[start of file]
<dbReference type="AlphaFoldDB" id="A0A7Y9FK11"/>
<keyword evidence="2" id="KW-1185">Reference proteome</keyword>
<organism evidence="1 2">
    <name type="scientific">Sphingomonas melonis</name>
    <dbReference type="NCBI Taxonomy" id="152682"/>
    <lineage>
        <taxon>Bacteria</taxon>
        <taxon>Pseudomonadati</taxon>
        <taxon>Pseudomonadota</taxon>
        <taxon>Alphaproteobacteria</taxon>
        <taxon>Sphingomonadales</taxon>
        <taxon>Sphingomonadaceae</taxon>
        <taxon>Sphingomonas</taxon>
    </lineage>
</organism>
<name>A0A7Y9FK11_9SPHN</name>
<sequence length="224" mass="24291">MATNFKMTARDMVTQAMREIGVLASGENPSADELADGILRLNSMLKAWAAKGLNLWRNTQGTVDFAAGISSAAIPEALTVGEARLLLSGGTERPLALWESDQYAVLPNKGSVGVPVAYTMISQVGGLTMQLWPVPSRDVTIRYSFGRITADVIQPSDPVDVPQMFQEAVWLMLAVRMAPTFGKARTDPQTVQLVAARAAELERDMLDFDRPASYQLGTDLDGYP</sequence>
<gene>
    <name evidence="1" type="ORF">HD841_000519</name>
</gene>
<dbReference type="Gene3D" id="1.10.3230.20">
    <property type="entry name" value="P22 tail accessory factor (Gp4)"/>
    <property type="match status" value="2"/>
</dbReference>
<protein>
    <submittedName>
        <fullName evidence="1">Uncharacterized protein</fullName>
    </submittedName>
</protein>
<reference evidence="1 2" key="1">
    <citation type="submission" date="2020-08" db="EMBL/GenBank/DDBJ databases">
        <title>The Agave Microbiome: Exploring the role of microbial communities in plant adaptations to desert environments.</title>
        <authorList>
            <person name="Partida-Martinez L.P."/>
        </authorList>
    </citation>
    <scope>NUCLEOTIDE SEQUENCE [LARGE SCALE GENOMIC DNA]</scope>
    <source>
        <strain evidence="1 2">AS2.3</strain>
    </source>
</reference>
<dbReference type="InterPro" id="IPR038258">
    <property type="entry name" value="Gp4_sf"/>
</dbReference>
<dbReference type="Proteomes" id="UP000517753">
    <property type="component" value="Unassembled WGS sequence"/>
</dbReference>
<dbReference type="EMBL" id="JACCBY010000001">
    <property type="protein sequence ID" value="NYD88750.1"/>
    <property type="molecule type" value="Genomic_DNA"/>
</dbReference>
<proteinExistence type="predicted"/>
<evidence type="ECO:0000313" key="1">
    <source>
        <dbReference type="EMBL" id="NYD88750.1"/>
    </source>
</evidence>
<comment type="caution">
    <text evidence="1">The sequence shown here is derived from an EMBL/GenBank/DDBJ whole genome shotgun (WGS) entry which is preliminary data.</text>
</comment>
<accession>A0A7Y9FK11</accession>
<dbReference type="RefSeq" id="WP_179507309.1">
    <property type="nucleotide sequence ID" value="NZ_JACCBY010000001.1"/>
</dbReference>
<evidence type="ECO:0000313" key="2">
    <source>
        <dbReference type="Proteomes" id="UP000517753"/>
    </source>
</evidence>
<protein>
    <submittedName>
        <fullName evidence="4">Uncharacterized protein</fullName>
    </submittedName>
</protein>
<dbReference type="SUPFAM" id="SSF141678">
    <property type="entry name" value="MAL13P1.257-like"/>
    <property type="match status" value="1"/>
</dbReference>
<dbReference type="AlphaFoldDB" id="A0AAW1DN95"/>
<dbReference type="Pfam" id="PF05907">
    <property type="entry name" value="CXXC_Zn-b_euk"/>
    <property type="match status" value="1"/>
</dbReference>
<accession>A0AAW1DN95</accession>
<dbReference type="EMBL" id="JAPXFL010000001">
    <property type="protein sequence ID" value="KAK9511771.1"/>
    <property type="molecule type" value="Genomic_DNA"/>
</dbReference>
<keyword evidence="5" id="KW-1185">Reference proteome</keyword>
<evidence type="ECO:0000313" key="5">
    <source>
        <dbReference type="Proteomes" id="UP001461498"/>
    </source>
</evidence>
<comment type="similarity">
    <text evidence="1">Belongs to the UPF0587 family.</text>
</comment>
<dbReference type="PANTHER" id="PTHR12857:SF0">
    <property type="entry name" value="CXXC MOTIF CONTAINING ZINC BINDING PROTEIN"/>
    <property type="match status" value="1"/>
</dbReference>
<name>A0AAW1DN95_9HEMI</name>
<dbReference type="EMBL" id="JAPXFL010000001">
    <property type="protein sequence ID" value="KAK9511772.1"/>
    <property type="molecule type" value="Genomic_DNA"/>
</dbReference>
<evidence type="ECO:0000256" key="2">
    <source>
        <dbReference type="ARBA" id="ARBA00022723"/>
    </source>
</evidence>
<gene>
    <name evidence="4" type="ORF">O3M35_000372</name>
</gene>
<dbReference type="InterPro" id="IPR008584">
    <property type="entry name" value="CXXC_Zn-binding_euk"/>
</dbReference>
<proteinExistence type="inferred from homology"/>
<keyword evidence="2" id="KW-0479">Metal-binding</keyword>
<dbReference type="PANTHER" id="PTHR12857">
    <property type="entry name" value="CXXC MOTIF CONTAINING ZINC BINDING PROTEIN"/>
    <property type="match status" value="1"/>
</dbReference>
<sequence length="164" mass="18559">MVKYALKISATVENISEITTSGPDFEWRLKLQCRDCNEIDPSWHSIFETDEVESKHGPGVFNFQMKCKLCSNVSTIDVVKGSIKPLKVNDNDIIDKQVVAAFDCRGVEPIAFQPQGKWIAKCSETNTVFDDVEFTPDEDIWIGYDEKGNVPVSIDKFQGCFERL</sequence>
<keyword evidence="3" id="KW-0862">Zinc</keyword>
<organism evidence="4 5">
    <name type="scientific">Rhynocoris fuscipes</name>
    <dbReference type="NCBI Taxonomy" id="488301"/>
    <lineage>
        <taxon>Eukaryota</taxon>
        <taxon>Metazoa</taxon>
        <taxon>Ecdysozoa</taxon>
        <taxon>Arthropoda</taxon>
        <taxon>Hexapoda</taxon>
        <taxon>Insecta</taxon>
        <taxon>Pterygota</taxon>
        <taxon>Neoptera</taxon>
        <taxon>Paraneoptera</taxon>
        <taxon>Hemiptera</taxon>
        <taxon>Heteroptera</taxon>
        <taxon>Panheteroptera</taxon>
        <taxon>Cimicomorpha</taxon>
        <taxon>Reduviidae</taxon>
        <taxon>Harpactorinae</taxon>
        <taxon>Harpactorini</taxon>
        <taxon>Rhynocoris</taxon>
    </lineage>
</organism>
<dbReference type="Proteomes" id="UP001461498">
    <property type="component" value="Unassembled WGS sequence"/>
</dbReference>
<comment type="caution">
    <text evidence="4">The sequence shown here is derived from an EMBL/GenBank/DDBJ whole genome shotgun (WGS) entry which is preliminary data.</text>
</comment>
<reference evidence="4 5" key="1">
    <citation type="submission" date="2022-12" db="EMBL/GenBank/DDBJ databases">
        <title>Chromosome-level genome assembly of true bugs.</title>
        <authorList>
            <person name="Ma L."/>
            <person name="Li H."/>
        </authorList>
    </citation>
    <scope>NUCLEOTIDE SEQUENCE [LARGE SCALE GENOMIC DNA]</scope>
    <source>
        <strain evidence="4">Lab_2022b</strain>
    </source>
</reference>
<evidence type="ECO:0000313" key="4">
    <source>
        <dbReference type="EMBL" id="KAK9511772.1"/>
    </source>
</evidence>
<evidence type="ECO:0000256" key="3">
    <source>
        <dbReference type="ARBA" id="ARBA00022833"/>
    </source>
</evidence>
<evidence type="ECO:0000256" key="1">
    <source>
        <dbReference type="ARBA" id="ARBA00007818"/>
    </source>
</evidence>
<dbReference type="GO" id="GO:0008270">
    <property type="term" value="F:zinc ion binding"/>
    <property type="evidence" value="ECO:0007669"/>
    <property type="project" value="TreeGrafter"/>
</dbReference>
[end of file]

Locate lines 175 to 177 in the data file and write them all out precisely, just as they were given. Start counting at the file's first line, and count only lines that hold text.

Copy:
        <dbReference type="ARBA" id="ARBA00022833"/>
    </source>
</evidence>